19. pugg71 says:

    Please tell me I’m not the only one who read this post and thought, “I’d rather see *more* rancor in Washington.”

    http://www.starwars.com/databank/creature/rancor/index.html

    Please?

  20. kchill says:

    See this is exactly the problem…the second post wasn’t

    “I see that this is an issue and yes this is tearing the country apart with finger pointing and the inability to see all points of view”

    it was

    “Its the republicans fault!”

    How are we supposed to do anything when the two people of the major political parties sit there finger pointing and attempting to screw each other over constantly in an effort to make the other party look bad in the eyes of the general public…unbelievable, stop covering your eyes and screaming at someone who is right leaning simply because they don’t agree with your point of view…

    This is why this country is screwed, everyone wants to blame everyone else.

  21. laukarlueng says:

    Who’s to decide what’s “best for the country”? I think freedom is best and someone else thinks central planning is best. How do you resolve that? Call your congressman?

    • Outtacontext says:

      “How do you resolve that?”

      That’s precisely my point, laukarlueng. Right now there is so much animosity between party leadership very little is getting resolved (or done for that matter). We are at a virtual standstill. I’d like to see Congresspeople elected who are committed to getting beyond party politics. May sound Pollyannaish, but right now we have partisanship at its worst.

  22. Beelzebuddy says:

    Whenever the parties do manage to put aside their petty differences and cooperate on an issue, I always end up wishing they were still squabbling.

  23. Boomshadow says:

    The two primary problems with U.S. politics are the Democratic and Republican parties.

    That doesn’t mean that there aren’t other problems whose nature will come to light when we get over the first two, but right now, they’re in the way.

    It doesn’t help that the Democratic party of 2010 is somewhere to the right of the 1956 Republicans.

    The Communist Party of Russia eventually bankrupted itself because when that one party got too powerful, it got drunk on that power and perished. From this we learned that no one party should be too powerful.

    I think we should start to figure out that no two parties should be too powerful either.

    From there, how ’bout we skip ahead to “no seven billion parties should be too powerful”?

  24. oedrex1 says:

    Change in moderation is stagnation.

    The only thing killing this country is GOP obstructionism and Democratic lack of intestinal fortitude.

    A better poster series would advocate Revolution.

    • Anonymous says:

      But “Revolution” would more than likely be construed as ‘terrorism’… and then the government would get involved…

      just sayin’

  25. zyodei says:

    This is some wonderful graphic design wrapped around some all too common political naiveté.

    Partisan dischord is one of the best things in America today!

    You know when America showed complete unity? Oh, say, around September 11th, passing the Patriot Act with only one dissenting vote and jumping into Afghanistan with both feet.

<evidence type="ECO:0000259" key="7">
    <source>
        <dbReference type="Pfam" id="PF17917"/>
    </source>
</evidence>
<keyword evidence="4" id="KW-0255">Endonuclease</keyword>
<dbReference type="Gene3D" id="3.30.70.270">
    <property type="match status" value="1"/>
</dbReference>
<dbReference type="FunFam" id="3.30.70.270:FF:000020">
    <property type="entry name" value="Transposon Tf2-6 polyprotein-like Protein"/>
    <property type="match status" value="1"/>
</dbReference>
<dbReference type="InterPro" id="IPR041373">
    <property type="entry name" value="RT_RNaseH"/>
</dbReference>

Generally, if EVERYONE gets together on something, you know it’s really, really bad.

    The Democrats are thoroughly economically ignorant, and generally their proposals are best not enacted. They all bow down to the thoroughly discredited Keynesian philosophy, which has been demonstrated not to work and can seem even to the layman to be quite dangerous (every two bit mobster knows, that if you want to control somebody? Get them in debt!)

    While the Republicans are a bunch of fascist thugs.

    I say, keep up the gridlock! And keep up the fine design :)

    • Outtacontext says:

      To borrow on the old real estate adage: the three most important words in the early 20th century are context, context, and context. Political discord is good. But when it stops any progress at all it’s not good. And that’s the case right now. Extreme polarity is not good for the country. Extremists have a tendency to see things in overly simplistic black and white. What we need is a respect for a variegated set of grays. Debate and discourse is good. But automatic responses based on party are not.

  26. gwailo_joe says:

    meh. (I love to meh). New boss same as the old boss: The electorate is uneducated and easily fooled. Politicians as a whole are self-serving whores. . .Show Me the Change!

    bread and circuses are as unto Mickey-Ds and Facebook

    The People are still sleeping. But when the pitchforks and torches come out. . .beware! ;)

  27. Anonymous says:

    Keynesian philosophy thoroughly discredited? Maybe in the pages of the WSJ. Not in the real world.

  28. zootboing says:

    Actually, I think this is an excellent start.
    Think about it, before a teacher comes over to administer serious whoop-ass, a verbal warning is issued.
    A campaign that gets voters focused on the deliberate obfuscation that is wasting our country’s money and time (and economy!) while warning the politicians that they are being watched by voters with an attention span longer than a sugar-tweaked 6 year old is a GOOD IDEA!!
    If we sit around and bitch and moan that we have to tear down the whole system before we can do anything, NOTHING will ever get done.
    Keep up the great work, Jeff! Where can I get one??

    • Outtacontext says:

      zootboing, you can get the posters on my Flickr site as linked in the original post. After someone asked when the t-shirts would be available I created a CafePress storefront with four of the five images on any number of swag. ;-)

  29. M says:

    He lost me with that “vote moderate” crap. We do NOT need the average of the Republican and Democratic parties: we need a third party that has not been totally bought and paid for by commercial interests, as both of those options have been. The Republicans are losers for believing they’re any different from the Democrats, and the Democrats are loses for believing the same. What kind of government do we have when two groups who believe essentially the same thing can’t work together? Dump them all, every last one of them.

  30. Anonymous says:

    VOTE WISHY-WASHY 2010